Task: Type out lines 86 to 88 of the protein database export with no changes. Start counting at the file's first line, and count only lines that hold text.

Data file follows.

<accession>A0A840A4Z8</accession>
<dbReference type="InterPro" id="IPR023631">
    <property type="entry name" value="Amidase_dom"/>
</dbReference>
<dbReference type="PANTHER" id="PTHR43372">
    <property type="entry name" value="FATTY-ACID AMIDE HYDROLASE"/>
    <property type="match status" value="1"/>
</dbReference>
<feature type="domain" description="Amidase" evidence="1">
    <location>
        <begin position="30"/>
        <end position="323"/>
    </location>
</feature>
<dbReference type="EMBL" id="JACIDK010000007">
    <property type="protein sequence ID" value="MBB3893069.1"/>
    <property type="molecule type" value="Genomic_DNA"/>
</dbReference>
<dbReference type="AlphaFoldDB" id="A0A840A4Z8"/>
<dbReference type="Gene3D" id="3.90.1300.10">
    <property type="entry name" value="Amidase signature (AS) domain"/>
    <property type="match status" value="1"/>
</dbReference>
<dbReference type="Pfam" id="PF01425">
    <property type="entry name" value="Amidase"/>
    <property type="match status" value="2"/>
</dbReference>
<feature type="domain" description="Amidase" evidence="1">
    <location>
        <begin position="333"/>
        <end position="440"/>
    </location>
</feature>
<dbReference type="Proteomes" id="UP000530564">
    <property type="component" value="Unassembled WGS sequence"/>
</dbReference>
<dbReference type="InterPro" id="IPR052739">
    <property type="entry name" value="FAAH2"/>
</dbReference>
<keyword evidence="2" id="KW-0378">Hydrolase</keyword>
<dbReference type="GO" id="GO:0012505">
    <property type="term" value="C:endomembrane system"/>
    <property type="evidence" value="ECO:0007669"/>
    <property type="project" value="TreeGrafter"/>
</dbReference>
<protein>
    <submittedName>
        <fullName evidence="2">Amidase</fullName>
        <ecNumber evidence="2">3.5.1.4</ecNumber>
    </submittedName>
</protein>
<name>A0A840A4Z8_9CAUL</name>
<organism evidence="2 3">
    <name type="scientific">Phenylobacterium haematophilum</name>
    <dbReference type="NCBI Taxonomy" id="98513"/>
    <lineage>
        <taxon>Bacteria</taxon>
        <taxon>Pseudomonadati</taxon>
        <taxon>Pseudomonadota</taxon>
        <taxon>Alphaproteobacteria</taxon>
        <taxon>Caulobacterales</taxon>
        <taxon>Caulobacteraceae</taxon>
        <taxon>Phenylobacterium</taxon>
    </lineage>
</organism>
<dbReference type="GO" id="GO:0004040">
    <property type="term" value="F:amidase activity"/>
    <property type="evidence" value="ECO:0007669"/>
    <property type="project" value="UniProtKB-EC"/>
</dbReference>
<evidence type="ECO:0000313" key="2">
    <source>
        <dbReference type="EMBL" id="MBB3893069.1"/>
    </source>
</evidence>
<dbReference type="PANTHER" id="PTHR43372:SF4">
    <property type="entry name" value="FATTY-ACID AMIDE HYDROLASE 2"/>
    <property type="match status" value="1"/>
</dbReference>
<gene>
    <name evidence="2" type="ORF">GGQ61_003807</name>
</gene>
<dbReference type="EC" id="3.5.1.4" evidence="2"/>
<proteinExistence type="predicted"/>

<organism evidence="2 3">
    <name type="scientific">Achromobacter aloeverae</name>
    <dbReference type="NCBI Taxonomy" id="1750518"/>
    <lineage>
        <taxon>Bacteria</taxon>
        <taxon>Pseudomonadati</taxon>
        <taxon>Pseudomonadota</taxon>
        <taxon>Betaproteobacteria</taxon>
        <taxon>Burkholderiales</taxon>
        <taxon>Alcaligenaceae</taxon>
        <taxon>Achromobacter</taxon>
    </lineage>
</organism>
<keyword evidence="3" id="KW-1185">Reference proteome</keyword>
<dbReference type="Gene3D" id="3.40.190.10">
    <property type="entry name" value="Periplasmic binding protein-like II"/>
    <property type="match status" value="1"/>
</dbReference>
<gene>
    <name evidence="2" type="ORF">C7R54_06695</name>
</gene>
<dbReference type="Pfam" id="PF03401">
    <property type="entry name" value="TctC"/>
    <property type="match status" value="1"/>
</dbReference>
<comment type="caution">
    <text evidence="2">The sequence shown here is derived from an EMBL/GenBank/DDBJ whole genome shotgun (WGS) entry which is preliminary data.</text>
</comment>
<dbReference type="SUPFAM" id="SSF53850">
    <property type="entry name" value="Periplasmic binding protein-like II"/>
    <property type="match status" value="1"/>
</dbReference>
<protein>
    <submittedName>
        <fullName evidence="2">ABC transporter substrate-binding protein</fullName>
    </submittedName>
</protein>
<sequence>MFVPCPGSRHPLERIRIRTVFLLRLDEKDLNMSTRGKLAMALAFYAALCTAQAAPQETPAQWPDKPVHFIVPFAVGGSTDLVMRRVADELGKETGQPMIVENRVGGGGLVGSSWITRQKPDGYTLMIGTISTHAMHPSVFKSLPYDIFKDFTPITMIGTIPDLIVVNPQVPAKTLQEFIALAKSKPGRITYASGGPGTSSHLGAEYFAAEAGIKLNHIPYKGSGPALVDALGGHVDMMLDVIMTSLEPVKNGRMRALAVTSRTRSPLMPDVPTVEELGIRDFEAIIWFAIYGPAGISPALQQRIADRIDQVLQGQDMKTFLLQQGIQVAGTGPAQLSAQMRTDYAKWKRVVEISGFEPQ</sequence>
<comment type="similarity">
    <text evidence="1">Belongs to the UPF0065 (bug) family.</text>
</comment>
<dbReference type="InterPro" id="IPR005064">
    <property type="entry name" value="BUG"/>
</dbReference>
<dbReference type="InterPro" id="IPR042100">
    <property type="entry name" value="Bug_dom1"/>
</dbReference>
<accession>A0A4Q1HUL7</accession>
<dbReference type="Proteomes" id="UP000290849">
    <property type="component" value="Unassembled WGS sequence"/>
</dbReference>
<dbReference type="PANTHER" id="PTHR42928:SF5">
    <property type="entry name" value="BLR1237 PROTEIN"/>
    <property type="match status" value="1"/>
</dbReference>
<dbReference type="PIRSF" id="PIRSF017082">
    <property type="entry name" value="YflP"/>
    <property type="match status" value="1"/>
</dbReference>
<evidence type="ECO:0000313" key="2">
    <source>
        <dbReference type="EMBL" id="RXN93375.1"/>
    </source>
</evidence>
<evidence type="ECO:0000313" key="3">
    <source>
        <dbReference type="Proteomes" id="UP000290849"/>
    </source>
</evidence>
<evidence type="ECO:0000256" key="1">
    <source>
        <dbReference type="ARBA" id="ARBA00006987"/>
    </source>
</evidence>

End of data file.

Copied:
    <name type="scientific">Achromobacter aloeverae</name>
    <dbReference type="NCBI Taxonomy" id="1750518"/>
    <lineage>